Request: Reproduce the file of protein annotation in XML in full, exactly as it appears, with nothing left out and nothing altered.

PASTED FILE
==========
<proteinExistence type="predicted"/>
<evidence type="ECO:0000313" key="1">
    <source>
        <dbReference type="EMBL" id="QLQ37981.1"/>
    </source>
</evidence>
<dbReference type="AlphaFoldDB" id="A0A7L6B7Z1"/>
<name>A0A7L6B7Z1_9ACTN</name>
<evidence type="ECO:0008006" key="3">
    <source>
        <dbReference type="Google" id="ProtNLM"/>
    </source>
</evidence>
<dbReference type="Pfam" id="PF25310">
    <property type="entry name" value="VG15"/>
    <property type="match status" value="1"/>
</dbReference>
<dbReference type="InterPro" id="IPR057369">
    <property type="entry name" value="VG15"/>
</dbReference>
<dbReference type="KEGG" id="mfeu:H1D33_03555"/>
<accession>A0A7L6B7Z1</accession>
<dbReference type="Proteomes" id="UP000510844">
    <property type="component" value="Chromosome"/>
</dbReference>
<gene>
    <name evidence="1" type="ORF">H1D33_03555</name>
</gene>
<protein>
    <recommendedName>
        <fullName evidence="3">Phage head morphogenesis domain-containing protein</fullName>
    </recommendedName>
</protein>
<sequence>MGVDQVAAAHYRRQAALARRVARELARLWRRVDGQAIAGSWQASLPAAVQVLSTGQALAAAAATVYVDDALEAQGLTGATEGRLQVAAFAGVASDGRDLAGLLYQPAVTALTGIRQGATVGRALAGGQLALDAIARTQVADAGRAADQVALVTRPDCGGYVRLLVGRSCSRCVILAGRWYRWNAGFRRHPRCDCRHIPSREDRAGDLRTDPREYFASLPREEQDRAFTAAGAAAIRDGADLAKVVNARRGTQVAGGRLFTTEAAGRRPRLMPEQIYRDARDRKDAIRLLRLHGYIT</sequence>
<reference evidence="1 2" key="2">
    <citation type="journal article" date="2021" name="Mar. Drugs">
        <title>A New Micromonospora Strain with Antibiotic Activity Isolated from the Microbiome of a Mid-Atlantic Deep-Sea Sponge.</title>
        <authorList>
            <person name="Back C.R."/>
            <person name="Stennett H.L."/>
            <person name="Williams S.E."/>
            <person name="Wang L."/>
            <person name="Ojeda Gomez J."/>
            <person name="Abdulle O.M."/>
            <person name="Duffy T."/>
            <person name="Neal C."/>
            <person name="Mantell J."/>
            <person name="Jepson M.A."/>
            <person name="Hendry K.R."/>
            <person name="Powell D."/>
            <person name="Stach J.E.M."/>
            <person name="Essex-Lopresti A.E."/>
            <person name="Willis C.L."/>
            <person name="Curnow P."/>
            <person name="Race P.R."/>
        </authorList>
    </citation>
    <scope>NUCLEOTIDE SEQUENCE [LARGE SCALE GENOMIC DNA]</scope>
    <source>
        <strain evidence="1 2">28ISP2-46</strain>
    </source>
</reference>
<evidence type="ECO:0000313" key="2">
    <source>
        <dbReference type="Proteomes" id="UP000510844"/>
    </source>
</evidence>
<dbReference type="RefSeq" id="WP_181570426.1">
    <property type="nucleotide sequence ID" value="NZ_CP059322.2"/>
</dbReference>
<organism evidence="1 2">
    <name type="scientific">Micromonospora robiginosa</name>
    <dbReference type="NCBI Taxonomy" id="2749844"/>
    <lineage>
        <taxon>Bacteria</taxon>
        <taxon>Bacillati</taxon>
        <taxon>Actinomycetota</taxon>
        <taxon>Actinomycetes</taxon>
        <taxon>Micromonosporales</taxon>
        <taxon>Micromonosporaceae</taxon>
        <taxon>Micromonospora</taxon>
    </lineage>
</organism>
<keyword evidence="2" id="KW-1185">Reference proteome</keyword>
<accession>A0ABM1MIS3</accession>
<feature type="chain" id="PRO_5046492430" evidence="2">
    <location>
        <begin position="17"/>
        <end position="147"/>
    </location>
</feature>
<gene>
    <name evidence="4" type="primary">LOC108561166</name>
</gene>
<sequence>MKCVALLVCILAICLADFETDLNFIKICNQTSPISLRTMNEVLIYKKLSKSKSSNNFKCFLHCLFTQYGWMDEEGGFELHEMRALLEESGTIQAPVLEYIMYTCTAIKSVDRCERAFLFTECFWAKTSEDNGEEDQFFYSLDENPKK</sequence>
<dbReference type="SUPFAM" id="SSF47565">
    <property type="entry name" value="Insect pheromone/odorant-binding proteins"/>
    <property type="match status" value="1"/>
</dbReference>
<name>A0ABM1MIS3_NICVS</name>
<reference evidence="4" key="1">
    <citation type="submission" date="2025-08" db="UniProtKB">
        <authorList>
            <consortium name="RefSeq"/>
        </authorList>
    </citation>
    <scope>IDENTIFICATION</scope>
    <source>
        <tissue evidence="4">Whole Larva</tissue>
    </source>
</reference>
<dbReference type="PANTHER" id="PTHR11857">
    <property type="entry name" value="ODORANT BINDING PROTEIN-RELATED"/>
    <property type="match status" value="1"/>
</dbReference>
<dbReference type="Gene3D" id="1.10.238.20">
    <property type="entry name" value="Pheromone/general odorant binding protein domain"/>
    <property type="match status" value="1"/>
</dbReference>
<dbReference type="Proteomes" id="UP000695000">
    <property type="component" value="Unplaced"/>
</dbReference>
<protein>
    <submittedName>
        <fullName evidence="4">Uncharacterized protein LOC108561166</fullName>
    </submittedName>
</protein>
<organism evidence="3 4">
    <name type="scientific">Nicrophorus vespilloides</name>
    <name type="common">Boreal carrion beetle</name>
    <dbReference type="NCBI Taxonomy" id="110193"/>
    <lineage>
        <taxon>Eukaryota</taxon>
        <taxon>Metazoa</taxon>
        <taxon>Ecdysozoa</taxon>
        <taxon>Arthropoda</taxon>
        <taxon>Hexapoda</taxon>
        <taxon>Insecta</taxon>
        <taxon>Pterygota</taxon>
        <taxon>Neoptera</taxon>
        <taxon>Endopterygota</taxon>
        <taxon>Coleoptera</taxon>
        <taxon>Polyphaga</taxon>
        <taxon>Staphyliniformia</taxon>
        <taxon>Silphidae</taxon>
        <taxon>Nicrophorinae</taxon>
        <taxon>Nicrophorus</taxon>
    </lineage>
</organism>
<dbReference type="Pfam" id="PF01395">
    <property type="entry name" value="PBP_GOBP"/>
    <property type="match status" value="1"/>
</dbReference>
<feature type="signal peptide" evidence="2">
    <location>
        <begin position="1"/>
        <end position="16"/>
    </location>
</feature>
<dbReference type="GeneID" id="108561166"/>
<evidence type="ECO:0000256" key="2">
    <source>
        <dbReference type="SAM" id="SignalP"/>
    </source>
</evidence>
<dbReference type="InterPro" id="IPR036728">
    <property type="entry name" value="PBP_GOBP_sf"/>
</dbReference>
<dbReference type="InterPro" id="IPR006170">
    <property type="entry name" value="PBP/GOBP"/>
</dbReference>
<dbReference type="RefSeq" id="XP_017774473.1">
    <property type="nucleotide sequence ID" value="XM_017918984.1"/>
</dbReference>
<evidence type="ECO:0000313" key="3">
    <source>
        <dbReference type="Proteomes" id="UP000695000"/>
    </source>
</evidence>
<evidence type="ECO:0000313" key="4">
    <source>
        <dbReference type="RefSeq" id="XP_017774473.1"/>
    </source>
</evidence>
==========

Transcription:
<proteinExistence type="predicted"/>
<evidence type="ECO:0000313" key="1">
    <source>
        <dbReference type="EMBL" id="QLQ37981.1"/>
    </source>
</evidence>
<dbReference type="AlphaFoldDB" id="A0A7L6B7Z1"/>
<name>A0A7L6B7Z1_9ACTN</name>
<evidence type="ECO:0008006" key="3">
    <source>
        <dbReference type="Google" id="ProtNLM"/>
    </source>
</evidence>
<dbReference type="Pfam" id="PF25310">
    <property type="entry name" value="VG15"/>
    <property type="match status" value="1"/>
</dbReference>
<dbReference type="InterPro" id="IPR057369">
    <property type="entry name" value="VG15"/>
</dbReference>
<dbReference type="KEGG" id="mfeu:H1D33_03555"/>
<accession>A0A7L6B7Z1</accession>
<dbReference type="Proteomes" id="UP000510844">
    <property type="component" value="Chromosome"/>
</dbReference>
<gene>
    <name evidence="1" type="ORF">H1D33_03555</name>
</gene>
<protein>
    <recommendedName>
        <fullName evidence="3">Phage head morphogenesis domain-containing protein</fullName>
    </recommendedName>
</protein>
<sequence>MGVDQVAAAHYRRQAALARRVARELARLWRRVDGQAIAGSWQASLPAAVQVLSTGQALAAAAATVYVDDALEAQGLTGATEGRLQVAAFAGVASDGRDLAGLLYQPAVTALTGIRQGATVGRALAGGQLALDAIARTQVADAGRAADQVALVTRPDCGGYVRLLVGRSCSRCVILAGRWYRWNAGFRRHPRCDCRHIPSREDRAGDLRTDPREYFASLPREEQDRAFTAAGAAAIRDGADLAKVVNARRGTQVAGGRLFTTEAAGRRPRLMPEQIYRDARDRKDAIRLLRLHGYIT</sequence>
<reference evidence="1 2" key="2">
    <citation type="journal article" date="2021" name="Mar. Drugs">
        <title>A New Micromonospora Strain with Antibiotic Activity Isolated from the Microbiome of a Mid-Atlantic Deep-Sea Sponge.</title>
        <authorList>
            <person name="Back C.R."/>
            <person name="Stennett H.L."/>
            <person name="Williams S.E."/>
            <person name="Wang L."/>
            <person name="Ojeda Gomez J."/>
            <person name="Abdulle O.M."/>
            <person name="Duffy T."/>
            <person name="Neal C."/>
            <person name="Mantell J."/>
            <person name="Jepson M.A."/>
            <person name="Hendry K.R."/>
            <person name="Powell D."/>
            <person name="Stach J.E.M."/>
            <person name="Essex-Lopresti A.E."/>
            <person name="Willis C.L."/>
            <person name="Curnow P."/>
            <person name="Race P.R."/>
        </authorList>
    </citation>
    <scope>NUCLEOTIDE SEQUENCE [LARGE SCALE GENOMIC DNA]</scope>
    <source>
        <strain evidence="1 2">28ISP2-46</strain>
    </source>
</reference>
<evidence type="ECO:0000313" key="2">
    <source>
        <dbReference type="Proteomes" id="UP000510844"/>
    </source>
</evidence>
<dbReference type="RefSeq" id="WP_181570426.1">
    <property type="nucleotide sequence ID" value="NZ_CP059322.2"/>
</dbReference>
<organism evidence="1 2">
    <name type="scientific">Micromonospora robiginosa</name>
    <dbReference type="NCBI Taxonomy" id="2749844"/>
    <lineage>
        <taxon>Bacteria</taxon>
        <taxon>Bacillati</taxon>
        <taxon>Actinomycetota</taxon>
        <taxon>Actinomycetes</taxon>
        <taxon>Micromonosporales</taxon>
        <taxon>Micromonosporaceae</taxon>
        <taxon>Micromonospora</taxon>
    </lineage>
</organism>
<keyword evidence="2" id="KW-1185">Reference proteome</keyword>
<accession>A0ABM1MIS3</accession>
<feature type="chain" id="PRO_5046492430" evidence="2">
    <location>
        <begin position="17"/>
        <end position="147"/>
    </location>
</feature>
<gene>
    <name evidence="4" type="primary">LOC108561166</name>
</gene>
<sequence>MKCVALLVCILAICLADFETDLNFIKICNQTSPISLRTMNEVLIYKKLSKSKSSNNFKCFLHCLFTQYGWMDEEGGFELHEMRALLEESGTIQAPVLEYIMYTCTAIKSVDRCERAFLFTECFWAKTSEDNGEEDQFFYSLDENPKK</sequence>
<dbReference type="SUPFAM" id="SSF47565">
    <property type="entry name" value="Insect pheromone/odorant-binding proteins"/>
    <property type="match status" value="1"/>
</dbReference>
<name>A0ABM1MIS3_NICVS</name>
<reference evidence="4" key="1">
    <citation type="submission" date="2025-08" db="UniProtKB">
        <authorList>
            <consortium name="RefSeq"/>
        </authorList>
    </citation>
    <scope>IDENTIFICATION</scope>
    <source>
        <tissue evidence="4">Whole Larva</tissue>
    </source>
</reference>
<dbReference type="PANTHER" id="PTHR11857">
    <property type="entry name" value="ODORANT BINDING PROTEIN-RELATED"/>
    <property type="match status" value="1"/>
</dbReference>
<dbReference type="Gene3D" id="1.10.238.20">
    <property type="entry name" value="Pheromone/general odorant binding protein domain"/>
    <property type="match status" value="1"/>
</dbReference>
<dbReference type="Proteomes" id="UP000695000">
    <property type="component" value="Unplaced"/>
</dbReference>
<protein>
    <submittedName>
        <fullName evidence="4">Uncharacterized protein LOC108561166</fullName>
    </submittedName>
</protein>
<organism evidence="3 4">
    <name type="scientific">Nicrophorus vespilloides</name>
    <name type="common">Boreal carrion beetle</name>
    <dbReference type="NCBI Taxonomy" id="110193"/>
    <lineage>
        <taxon>Eukaryota</taxon>
        <taxon>Metazoa</taxon>
        <taxon>Ecdysozoa</taxon>
        <taxon>Arthropoda</taxon>
        <taxon>Hexapoda</taxon>
        <taxon>Insecta</taxon>
        <taxon>Pterygota</taxon>
        <taxon>Neoptera</taxon>
        <taxon>Endopterygota</taxon>
        <taxon>Coleoptera</taxon>
        <taxon>Polyphaga</taxon>
        <taxon>Staphyliniformia</taxon>
        <taxon>Silphidae</taxon>
        <taxon>Nicrophorinae</taxon>
        <taxon>Nicrophorus</taxon>
    </lineage>
</organism>
<dbReference type="Pfam" id="PF01395">
    <property type="entry name" value="PBP_GOBP"/>
    <property type="match status" value="1"/>
</dbReference>
<feature type="signal peptide" evidence="2">
    <location>
        <begin position="1"/>
        <end position="16"/>
    </location>
</feature>
<dbReference type="GeneID" id="108561166"/>
<evidence type="ECO:0000256" key="2">
    <source>
        <dbReference type="SAM" id="SignalP"/>
    </source>
</evidence>
<dbReference type="InterPro" id="IPR036728">
    <property type="entry name" value="PBP_GOBP_sf"/>
</dbReference>
<dbReference type="InterPro" id="IPR006170">
    <property type="entry name" value="PBP/GOBP"/>
</dbReference>
<dbReference type="RefSeq" id="XP_017774473.1">
    <property type="nucleotide sequence ID" value="XM_017918984.1"/>
</dbReference>
<evidence type="ECO:0000313" key="3">
    <source>
        <dbReference type="Proteomes" id="UP000695000"/>
    </source>
</evidence>
<evidence type="ECO:0000313" key="4">
    <source>
        <dbReference type="RefSeq" id="XP_017774473.1"/>
    </source>
</evidence>